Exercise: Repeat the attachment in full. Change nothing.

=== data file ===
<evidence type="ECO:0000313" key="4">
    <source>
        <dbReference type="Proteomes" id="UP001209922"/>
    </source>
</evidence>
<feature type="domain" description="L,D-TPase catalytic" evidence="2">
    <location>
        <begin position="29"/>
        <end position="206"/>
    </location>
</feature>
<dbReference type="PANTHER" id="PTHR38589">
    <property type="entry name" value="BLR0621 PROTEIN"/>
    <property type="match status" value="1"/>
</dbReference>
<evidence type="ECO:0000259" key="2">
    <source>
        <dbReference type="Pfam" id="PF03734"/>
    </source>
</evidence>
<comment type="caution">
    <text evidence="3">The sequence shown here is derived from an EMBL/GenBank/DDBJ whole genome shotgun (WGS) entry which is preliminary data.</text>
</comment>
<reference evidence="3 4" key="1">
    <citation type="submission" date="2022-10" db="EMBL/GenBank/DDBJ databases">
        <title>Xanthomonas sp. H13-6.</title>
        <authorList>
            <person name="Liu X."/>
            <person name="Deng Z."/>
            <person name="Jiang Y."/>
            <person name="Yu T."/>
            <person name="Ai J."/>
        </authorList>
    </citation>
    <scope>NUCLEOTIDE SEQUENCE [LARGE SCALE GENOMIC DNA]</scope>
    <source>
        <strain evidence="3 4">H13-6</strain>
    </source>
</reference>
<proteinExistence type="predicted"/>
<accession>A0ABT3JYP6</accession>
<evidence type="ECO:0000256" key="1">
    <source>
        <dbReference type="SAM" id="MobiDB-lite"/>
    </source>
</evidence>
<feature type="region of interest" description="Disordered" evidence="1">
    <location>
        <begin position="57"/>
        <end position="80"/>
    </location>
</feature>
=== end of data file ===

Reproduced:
<evidence type="ECO:0000313" key="4">
    <source>
        <dbReference type="Proteomes" id="UP001209922"/>
    </source>
</evidence>
<feature type="domain" description="L,D-TPase catalytic" evidence="2">
    <location>
        <begin position="29"/>
        <end position="206"/>
    </location>
</feature>
<dbReference type="PANTHER" id="PTHR38589">
    <property type="entry name" value="BLR0621 PROTEIN"/>
    <property type="match status" value="1"/>
</dbReference>
<evidence type="ECO:0000259" key="2">
    <source>
        <dbReference type="Pfam" id="PF03734"/>
    </source>
</evidence>
<comment type="caution">
    <text evidence="3">The sequence shown here is derived from an EMBL/GenBank/DDBJ whole genome shotgun (WGS) entry which is preliminary data.</text>
</comment>
<reference evidence="3 4" key="1">
    <citation type="submission" date="2022-10" db="EMBL/GenBank/DDBJ databases">
        <title>Xanthomonas sp. H13-6.</title>
        <authorList>
            <person name="Liu X."/>
            <person name="Deng Z."/>
            <person name="Jiang Y."/>
            <person name="Yu T."/>
            <person name="Ai J."/>
        </authorList>
    </citation>
    <scope>NUCLEOTIDE SEQUENCE [LARGE SCALE GENOMIC DNA]</scope>
    <source>
        <strain evidence="3 4">H13-6</strain>
    </source>
</reference>
<proteinExistence type="predicted"/>
<accession>A0ABT3JYP6</accession>
<evidence type="ECO:0000256" key="1">
    <source>
        <dbReference type="SAM" id="MobiDB-lite"/>
    </source>
</evidence>
<feature type="region of interest" description="Disordered" evidence="1">
    <location>
        <begin position="57"/>
        <end position="80"/>
    </location>
</feature>